- You get one cheat day. it doesn’t matter why, or when. Maybe you feel like garbage. Maybe something came up during your usual writing time. Maybe you’d just Rather Not. It doesn’t matter. You get one free day. Every other day, you write. It’s still enough to build the habit, to build the muscle. If you were trying to build actual muscle, you wouldn’t work out every single day either. (Huh, maybe that’s why that analogy always bothered me.)
- It’s only 30 minutes. I used to get stuck behind this mental block that writing every day meant at least one hour. In my head, I couldn’t get anything done in less than an hour. But you’d be surprised what you can get down in 30 minutes. And often, you’ll want to keep going after those 30 minutes. But you don’t have to. This is especially helpful for me on days when I work my regular part-time 9–5 job. I write for 30 minutes before I start work, and then I’m done for the day.
- Schedule it whenever you want. I’m a fan of writing in the morning, but if I miss my writing time in the morning for whatever reason, 30 minutes is small enough to squeeze in somewhere else. You could even do 30 minutes on your lunch break. If you have an hour break, that’s 30 minutes for writing and 30 minutes for eating — that’s practically luxurious!
- You’ll write more than you think. Just as a reference point, I usually end up with one to two Medium articles a week. And like I mentioned, this method actually often encourages me to write for more than 30 minutes a day. (As I type these words, I’m at 50 minutes — woo!) So it self-perpetuates more writing than you expect yourself to do, which is a confidence booster, at least for me.
- I don’t count editing in the 30 minutes, but you should be editing separately anyway.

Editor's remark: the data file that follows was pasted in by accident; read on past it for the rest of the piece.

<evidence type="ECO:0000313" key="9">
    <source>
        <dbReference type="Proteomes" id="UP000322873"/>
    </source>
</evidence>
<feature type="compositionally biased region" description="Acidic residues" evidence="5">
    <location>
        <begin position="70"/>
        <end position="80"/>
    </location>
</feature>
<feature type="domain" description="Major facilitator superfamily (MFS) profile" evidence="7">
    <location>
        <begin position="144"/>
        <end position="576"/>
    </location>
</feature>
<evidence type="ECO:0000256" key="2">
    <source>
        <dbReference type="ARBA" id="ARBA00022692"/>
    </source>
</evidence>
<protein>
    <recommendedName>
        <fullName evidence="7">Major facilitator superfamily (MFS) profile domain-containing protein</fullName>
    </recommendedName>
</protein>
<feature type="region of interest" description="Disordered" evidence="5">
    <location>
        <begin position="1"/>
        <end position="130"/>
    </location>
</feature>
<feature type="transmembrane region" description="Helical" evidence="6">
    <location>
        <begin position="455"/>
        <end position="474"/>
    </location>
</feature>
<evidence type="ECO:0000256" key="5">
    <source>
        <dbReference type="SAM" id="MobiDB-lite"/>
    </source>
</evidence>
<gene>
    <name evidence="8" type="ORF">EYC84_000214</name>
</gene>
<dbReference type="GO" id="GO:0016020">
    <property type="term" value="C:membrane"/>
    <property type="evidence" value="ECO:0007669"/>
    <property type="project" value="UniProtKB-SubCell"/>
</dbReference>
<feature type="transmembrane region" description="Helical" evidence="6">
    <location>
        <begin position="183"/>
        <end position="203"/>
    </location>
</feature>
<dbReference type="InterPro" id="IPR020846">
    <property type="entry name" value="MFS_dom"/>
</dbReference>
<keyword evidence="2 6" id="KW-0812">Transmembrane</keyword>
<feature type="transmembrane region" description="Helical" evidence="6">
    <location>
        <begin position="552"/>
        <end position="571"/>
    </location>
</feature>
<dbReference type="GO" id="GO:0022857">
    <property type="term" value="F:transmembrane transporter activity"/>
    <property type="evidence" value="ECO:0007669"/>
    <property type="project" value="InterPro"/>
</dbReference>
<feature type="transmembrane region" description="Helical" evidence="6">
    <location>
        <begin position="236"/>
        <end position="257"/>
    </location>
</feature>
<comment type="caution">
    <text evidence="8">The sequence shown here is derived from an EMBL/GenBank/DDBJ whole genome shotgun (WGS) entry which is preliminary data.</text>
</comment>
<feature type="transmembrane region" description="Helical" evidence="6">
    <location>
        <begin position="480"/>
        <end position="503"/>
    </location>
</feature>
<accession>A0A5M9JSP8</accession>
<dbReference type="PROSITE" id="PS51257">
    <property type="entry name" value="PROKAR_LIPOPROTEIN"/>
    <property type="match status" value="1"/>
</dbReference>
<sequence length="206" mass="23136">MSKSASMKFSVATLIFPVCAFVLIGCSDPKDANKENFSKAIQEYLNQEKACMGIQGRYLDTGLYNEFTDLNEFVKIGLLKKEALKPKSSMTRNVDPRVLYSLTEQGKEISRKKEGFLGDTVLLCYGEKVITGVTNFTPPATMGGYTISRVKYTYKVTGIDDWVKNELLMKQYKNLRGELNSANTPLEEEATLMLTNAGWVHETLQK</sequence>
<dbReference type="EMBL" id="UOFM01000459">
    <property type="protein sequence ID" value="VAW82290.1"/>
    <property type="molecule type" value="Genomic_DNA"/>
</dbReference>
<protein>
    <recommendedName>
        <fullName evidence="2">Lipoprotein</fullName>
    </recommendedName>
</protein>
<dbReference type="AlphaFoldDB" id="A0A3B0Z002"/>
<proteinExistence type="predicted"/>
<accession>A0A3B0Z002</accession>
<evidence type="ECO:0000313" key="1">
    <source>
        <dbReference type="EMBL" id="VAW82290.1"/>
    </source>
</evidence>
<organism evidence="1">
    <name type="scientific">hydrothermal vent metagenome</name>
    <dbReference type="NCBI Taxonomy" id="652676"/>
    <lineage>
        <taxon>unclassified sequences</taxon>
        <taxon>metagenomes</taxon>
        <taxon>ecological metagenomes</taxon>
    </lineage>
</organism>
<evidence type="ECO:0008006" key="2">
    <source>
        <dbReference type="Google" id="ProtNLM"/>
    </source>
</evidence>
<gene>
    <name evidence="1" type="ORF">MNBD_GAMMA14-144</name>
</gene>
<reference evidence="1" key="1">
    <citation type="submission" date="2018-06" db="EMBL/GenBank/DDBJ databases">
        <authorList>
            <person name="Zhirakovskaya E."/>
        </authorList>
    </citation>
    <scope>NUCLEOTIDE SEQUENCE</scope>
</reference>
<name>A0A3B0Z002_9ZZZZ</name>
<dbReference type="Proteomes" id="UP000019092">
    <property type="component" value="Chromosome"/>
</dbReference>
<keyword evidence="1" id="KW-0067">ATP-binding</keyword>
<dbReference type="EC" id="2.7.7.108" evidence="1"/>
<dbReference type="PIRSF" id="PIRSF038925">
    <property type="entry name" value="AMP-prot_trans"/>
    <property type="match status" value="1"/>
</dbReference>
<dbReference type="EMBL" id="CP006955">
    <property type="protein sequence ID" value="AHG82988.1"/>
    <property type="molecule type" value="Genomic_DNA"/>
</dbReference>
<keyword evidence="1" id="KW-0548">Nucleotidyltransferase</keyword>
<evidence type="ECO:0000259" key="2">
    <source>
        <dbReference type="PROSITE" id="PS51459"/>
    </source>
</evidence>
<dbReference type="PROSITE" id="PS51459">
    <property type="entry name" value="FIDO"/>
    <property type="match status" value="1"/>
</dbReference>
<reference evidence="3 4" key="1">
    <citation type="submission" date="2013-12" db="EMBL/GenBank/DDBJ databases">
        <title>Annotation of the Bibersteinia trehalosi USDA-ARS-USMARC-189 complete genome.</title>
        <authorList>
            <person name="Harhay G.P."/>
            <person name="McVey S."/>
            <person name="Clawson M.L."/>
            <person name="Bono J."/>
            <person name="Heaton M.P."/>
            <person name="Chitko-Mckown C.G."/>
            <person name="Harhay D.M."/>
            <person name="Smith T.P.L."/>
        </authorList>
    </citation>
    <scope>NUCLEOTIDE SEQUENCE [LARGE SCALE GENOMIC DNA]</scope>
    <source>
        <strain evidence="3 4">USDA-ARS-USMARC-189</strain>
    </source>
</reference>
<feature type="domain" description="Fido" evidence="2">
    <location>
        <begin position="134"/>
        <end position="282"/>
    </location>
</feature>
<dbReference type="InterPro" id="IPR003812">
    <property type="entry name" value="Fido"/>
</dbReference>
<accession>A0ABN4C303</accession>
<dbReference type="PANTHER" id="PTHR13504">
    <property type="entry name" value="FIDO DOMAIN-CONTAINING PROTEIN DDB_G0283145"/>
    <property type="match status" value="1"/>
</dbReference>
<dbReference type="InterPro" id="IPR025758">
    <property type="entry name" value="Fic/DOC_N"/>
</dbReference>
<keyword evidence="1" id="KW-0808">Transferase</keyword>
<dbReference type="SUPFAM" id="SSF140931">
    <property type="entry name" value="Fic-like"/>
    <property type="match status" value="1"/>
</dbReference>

- If your goal is to publish an article every day or churn out an ebook or something, obviously this isn’t enough time (unless you’re superpower is writing really fast, in which case, tell me all your secrets). But it’s perfect if your goal is short-form pieces once or twice a week or you’re happy to take your time with whatever you’re working on, knowing you’ll still be making consistent progress.
Tips for making it work
- Put it in your calendar. Whether you write at the same time every day or move it around based on your schedule, put it in your calendar and sync it to your phone so that you get a reminder every day. In my experience, this ingrains the habit and ensures you’re not panicking at 11pm if you haven’t written that day.
- Research and edit separately. Your 30 minutes of writing time is for writing only. No typing a sentence and then looking something up and then falling down a Wikipedia rabbit hole. No going back over what you already wrote and tweaking sentences. Just writing, for 30 minutes straight.
- Celebrate! Reward yourself for your writing time. Maybe you write before breakfast and your reward is waffles. Or maybe it’s as simple as checking a box on your calendar every day. Whatever it is, give yourself a pat on the back.
Give it a try
I hope this method helps you get some writing done without feeling overwhelmed (especially mid-pandemic). I’ve been doing it for about two weeks now, and I’ve found it to be really productive for me. I feel like I’m making a lot of progress with writing, and I’m not pressured to tip tap out words for hours every day. That’s not practical or enjoyable for me.
If you give this a try, let me know how it goes. Cheers!